# Extending homomorphism on subgroup to the whole group

I was working on homomorphisms and related concepts and I was wondering whether there exist some good criteria involving $$H$$ and $$G_{1}$$ which guarantees that all homomorphism $$\phi$$ on the subgroup $$H$$ of $$G_{1}$$ into an arbitrary group $$G_{2}$$ can be extended to a homomorphism $$\bar{\phi}$$ from all of $$G_{1}$$ to $$G_{2}$$.

And just to be clear: When I speak of an extension, I mean that I require that $$\bar{\phi}$$ restricted to H reduces to $$\phi$$.

​ My current conjecture is that this is possible for all homomorphism on $$H$$ if and only if there exists a normal subgroup $$N$$ of $$G_{1}$$ such that $$H$$ is isomorphic to $$G_{1}/N$$

The criteria is certainly sufficient since then $$G_{1}$$ is the semidirect product of H and N and by mapping all elements in N to the identity in $$G_{2}$$ a homomorphism is constructed. I've not been able to produce a proof that it is necessary also. Any ideas or arguments in favour or against the conjecture?

Edit: As stated in the answer below my criteria for it being a semidirect product is actually wrong. You need the canoncial projection h $$\mapsto$$ [h] to be an isomorphism. It then guarantees trivial intersection and G = NH

• This is the first thing I thought of but sadly it doesn't really work that way. Some products from outside H may map into H and outside of its kernel. Subgroups are sort of "semipermeable" Commented Jun 7, 2021 at 18:45
• Nevermind. Sorry. Commented Jun 7, 2021 at 18:46
• It is not necessary. For example, $G_2=G_1$ and every subgroup $H$ with $\operatorname{id}\colon H\to H\subset G_2$ extends to $G_1$. Commented Jun 7, 2021 at 18:51
• Are you looking for a criterion on $H$ and $G_1$ such that all $\phi$ with domain $H$ can be extended to $G_1$? I.e., characterize all $(H,G_1)$ such that the restriction $\operatorname{Hom}(G_1,\cdot)\to \operatorname{Hom}(H,\cdot)$ is always onto? Commented Jun 7, 2021 at 18:54
• In commutative algebra we have injective modules, which are the modules such that $X\rightarrow 0$ has the right lifting property against monomorphisms. This notion should adapt to the setting of groups giving other sufficient conditions (on $G_2$!) for your extension problem. This is of cause a tautology then, but maybe injective objects in groups are well studied and have different interesting characterizations? Commented Jun 7, 2021 at 18:57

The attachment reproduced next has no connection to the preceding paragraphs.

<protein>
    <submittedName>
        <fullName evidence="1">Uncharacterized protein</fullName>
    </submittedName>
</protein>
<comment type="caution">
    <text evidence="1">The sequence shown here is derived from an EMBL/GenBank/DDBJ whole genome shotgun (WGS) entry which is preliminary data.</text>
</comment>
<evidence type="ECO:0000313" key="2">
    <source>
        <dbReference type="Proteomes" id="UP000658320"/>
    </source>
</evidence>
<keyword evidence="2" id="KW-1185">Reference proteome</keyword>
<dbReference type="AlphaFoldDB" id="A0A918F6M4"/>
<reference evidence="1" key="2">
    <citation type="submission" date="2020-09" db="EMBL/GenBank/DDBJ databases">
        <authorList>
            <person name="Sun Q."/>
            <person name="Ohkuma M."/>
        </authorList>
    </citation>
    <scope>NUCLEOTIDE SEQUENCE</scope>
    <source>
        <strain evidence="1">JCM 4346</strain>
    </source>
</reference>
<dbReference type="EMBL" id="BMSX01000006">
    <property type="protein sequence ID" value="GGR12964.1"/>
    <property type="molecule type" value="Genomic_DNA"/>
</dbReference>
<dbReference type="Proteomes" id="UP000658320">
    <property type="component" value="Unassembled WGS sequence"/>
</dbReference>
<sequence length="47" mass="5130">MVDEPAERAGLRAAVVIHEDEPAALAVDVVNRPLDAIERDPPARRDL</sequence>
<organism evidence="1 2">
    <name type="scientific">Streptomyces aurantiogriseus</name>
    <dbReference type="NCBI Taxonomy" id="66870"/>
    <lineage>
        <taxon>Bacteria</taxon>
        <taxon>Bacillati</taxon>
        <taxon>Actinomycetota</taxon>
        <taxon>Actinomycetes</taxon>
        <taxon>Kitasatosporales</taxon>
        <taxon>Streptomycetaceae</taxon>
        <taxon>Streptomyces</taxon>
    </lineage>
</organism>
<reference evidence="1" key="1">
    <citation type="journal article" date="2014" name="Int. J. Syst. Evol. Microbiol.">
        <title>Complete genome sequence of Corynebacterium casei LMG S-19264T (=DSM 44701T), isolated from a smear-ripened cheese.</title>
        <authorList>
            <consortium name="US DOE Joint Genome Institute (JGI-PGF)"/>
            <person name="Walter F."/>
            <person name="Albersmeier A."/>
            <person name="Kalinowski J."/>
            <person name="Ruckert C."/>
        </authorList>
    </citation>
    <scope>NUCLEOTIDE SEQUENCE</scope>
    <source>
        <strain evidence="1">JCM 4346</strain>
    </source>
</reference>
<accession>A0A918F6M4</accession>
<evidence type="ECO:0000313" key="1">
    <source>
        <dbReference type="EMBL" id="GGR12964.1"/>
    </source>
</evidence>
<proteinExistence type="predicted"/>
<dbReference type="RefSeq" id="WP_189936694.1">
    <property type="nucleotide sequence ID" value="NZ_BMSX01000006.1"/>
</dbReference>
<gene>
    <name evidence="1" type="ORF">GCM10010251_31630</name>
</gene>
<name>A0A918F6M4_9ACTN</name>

Your conjecture is almost true. But you need more than just $$G/N$$ isomorphic to $$H$$. See below the line.

Explicitly:

The group $$G_1$$ and subgroup $$H$$ satisfy the stated property if and only if there exists a normal subgroup $$N$$ of $$G_1$$ such that $$G_1=NH$$ and $$N\cap H=\{e\}$$. That is, $$H$$ must be a retract of $$G_1$$ (h/t to Moishe Kohan).

Sufficiency follows as you indicate.

For necessity, as usual with this kind of statements, the key is to pick a particular (clever?) choice of $$G_2$$ and $$\phi$$ to force the desired conclusion.

Suppose $$H$$ and $$G_1$$, with $$H\leq G_1$$, has the property that for every group $$G_2$$ and every morphism $$\phi\colon H\to G_2$$ there exists a morphism $$\psi\colon G_1\to G_2$$ such that $$\psi|_{H} = \phi$$.

Take $$G_2=H$$, and $$\phi=\mathrm{id}_H$$. Then there exists $$\psi\colon G_1\to H$$ such that $$\psi|_{H}=\mathrm{id}_H$$. In particular, if we compose $$\iota\colon H\hookrightarrow G_1$$ with $$\psi$$, we get $$\psi\circ\iota\colon H\to H$$ and $$\psi\circ\iota(h) = \psi(h) = h$$ for all $$h\in H$$. That is, $$\psi$$ splits the embedding $$\iota\colon H\hookrightarrow G_1$$.

Let $$N=\mathrm{ker}(\psi)$$. Then $$N\cap H=\{e\}$$. Given $$g\in G_1$$, we have $$g(\iota(\psi(g))^{-1}\in N$$, since $$\psi(g)\psi(\iota(\psi(g)))^{-1} = \psi(g)\psi(g)^{-1}=e;$$ thus, $$g\in NH$$. Hence, $$G_1=NH$$, $$N\triangleleft G_1$$, and $$N\cap H=\{e\}$$. Therefore, $$G_1/N\cong H$$, as desired.

The error in your argument for sufficiency is that you are asserting that $$G/N\cong H$$ implies that $$G$$ is an internal semidirect product of $$N$$ by $$H$$. This is not true in general.

For example, take $$G=Q_8$$, the quaternion group of order $$8$$, and let $$H=\{1,-1\}$$. Then $$G$$ contains four different normal subgroups $$N$$ with $$G/N\cong H$$, but we know that $$G$$ is not a semidirect product. You cannot extend the identity map of $$H$$ to a homomorphism $$Q_8\to C_2$$; you can map $$Q_8$$ to $$C_2$$, but it won't extend the identity map of $$H$$ because $$H$$ is contained in all the nontrivial normal subgroups of $$Q_8$$. You cannot decompose $$Q_8$$ as an internal semidirect product.

So you need more than just $$G/N$$ isomorphic to $$H$$; you need that projection to split. That is, you need $$G$$ to be the internal semidirect product of $$N$$ by $$H$$.

• Incidentally, such a subgroup is called a retract. Commented Jun 7, 2021 at 19:41